Wednesday, October 12, 2005

Prohibition on drugs failure like on alcohol. No duh!

Here's a guy with guts. Mr. James P. Gray writes in the National Poost today:

Based on my experience as a federal prosecutor with the United States Attorney's Office in Los Angeles, as a criminal defence attorney for the U.S. Navy JAG Corps, and as a trial judge in Orange County, Calif. since 1983, I've concluded that the U.S. government policy of drug prohibition has not only failed, but that it is hopeless.

The problem is not that our law enforcement officers aren't doing a good job. In truth is they have a dangerous and difficult task, and are doing better than we have a right to expect. They are no more to blame for the failure of drug prohibition than was Elliott Ness for the failure of alcohol prohibition. The problem, rather, is that our prohibitionist laws make the trafficking in illegal drugs so obscenely profitable that we will never exhaust the supply to criminals willing to take the risk of imprisonment in order to produce and sell them.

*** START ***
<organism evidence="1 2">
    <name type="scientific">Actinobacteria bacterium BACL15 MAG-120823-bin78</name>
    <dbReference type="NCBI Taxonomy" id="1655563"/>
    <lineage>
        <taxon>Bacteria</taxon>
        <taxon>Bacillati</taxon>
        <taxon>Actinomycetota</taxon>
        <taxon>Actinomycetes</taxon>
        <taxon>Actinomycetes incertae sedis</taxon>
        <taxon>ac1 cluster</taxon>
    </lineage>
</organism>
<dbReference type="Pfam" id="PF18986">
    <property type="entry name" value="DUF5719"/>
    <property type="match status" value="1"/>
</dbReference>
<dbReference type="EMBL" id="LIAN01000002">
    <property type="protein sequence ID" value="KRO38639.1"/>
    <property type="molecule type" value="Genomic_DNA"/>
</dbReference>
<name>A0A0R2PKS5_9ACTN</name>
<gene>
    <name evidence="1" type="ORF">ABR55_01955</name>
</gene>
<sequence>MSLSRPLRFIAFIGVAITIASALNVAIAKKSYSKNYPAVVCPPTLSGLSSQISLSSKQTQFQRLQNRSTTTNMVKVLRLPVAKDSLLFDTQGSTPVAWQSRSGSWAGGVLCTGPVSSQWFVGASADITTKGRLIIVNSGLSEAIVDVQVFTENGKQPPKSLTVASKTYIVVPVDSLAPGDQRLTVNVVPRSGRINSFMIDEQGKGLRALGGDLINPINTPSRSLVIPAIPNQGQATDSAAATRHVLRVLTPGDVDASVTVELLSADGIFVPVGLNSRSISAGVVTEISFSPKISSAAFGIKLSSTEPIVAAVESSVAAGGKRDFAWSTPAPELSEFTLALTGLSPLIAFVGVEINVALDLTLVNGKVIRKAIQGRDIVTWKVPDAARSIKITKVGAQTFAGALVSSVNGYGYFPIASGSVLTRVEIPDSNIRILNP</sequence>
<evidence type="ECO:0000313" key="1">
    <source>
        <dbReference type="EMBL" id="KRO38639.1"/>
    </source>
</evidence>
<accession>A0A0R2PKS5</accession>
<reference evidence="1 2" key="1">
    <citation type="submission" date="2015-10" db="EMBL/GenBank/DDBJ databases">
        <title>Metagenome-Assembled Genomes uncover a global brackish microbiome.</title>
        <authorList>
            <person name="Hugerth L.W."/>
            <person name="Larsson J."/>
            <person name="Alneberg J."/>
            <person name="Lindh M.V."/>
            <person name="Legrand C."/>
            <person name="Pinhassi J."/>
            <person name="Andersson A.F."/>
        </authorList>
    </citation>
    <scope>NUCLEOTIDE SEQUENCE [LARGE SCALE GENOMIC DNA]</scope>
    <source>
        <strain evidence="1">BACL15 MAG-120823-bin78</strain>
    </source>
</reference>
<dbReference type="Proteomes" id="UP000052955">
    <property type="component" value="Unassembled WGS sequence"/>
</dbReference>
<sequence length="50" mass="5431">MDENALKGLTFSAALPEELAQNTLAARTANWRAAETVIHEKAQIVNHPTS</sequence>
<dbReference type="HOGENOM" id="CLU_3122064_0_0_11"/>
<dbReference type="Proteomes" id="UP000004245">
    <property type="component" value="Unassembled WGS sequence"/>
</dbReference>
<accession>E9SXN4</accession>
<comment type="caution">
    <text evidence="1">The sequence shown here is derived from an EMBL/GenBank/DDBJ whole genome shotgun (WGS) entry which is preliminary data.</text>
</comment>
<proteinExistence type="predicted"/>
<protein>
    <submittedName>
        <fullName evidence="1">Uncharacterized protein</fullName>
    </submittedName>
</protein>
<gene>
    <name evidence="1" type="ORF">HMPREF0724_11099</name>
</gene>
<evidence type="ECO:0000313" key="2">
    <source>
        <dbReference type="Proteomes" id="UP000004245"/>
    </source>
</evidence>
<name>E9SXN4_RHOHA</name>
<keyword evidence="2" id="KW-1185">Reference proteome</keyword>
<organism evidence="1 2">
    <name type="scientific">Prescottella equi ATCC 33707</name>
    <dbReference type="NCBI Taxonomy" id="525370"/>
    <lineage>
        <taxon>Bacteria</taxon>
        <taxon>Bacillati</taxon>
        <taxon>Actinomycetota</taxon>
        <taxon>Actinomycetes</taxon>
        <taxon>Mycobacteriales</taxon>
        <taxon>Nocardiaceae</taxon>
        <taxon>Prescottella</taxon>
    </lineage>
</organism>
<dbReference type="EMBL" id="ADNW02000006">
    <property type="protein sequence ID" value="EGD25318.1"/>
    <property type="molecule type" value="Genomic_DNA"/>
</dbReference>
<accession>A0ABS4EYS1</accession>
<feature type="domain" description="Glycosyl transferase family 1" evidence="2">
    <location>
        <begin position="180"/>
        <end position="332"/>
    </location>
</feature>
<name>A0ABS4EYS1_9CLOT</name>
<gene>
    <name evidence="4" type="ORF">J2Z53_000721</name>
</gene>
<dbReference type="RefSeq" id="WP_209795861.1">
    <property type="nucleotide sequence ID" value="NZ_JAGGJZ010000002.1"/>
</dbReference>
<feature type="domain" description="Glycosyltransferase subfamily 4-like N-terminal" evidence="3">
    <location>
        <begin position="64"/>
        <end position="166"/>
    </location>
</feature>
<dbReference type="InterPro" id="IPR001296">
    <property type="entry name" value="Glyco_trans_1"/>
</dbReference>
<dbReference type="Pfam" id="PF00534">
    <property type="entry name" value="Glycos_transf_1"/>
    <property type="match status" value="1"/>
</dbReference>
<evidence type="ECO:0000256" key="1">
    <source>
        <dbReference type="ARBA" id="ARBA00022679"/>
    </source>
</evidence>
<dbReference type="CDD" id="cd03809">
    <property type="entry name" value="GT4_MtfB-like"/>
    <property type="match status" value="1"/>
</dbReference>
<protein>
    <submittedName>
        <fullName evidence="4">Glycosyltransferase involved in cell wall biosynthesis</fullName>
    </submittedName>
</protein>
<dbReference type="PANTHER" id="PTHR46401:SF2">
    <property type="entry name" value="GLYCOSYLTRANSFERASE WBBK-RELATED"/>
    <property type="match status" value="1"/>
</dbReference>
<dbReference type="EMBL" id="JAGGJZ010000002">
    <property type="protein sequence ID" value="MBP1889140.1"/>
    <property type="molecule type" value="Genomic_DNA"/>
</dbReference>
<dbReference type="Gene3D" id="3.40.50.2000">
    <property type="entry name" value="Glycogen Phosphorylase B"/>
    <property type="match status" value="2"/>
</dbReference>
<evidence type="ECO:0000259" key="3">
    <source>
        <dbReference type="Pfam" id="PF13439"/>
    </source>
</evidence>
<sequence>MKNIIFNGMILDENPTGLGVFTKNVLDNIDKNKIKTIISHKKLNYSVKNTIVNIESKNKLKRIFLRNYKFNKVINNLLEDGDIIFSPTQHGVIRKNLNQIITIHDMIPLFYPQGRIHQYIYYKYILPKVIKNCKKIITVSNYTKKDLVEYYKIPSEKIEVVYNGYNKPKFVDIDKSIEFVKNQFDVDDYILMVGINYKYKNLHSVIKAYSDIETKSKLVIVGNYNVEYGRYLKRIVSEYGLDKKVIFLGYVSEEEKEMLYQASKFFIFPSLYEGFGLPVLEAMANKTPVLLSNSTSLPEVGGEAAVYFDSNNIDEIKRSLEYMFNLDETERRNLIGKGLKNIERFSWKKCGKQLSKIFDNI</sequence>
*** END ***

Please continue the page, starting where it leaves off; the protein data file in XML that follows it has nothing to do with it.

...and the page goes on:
Why does Mr. Gray have guts?  Because most politicians on the Left AND the Right in pretty much every country in the civilised world do not want to hear this particular bit of truth.  They would like to keep on with the make-believe that they have the power to control the importation and sale of drugs.  Or guns, for that matter.  They don't, and they know that they don't, but they just can't let go of the pretense.  Mr. Gray is in for a most unpleasant time for speaking this truth to power, as the Left likes to say.

What to do instead?  Legalize it and tax the crap out of it, obviously.  Make it boring and mucho uncool wouldn't hurt either.

The Phantom

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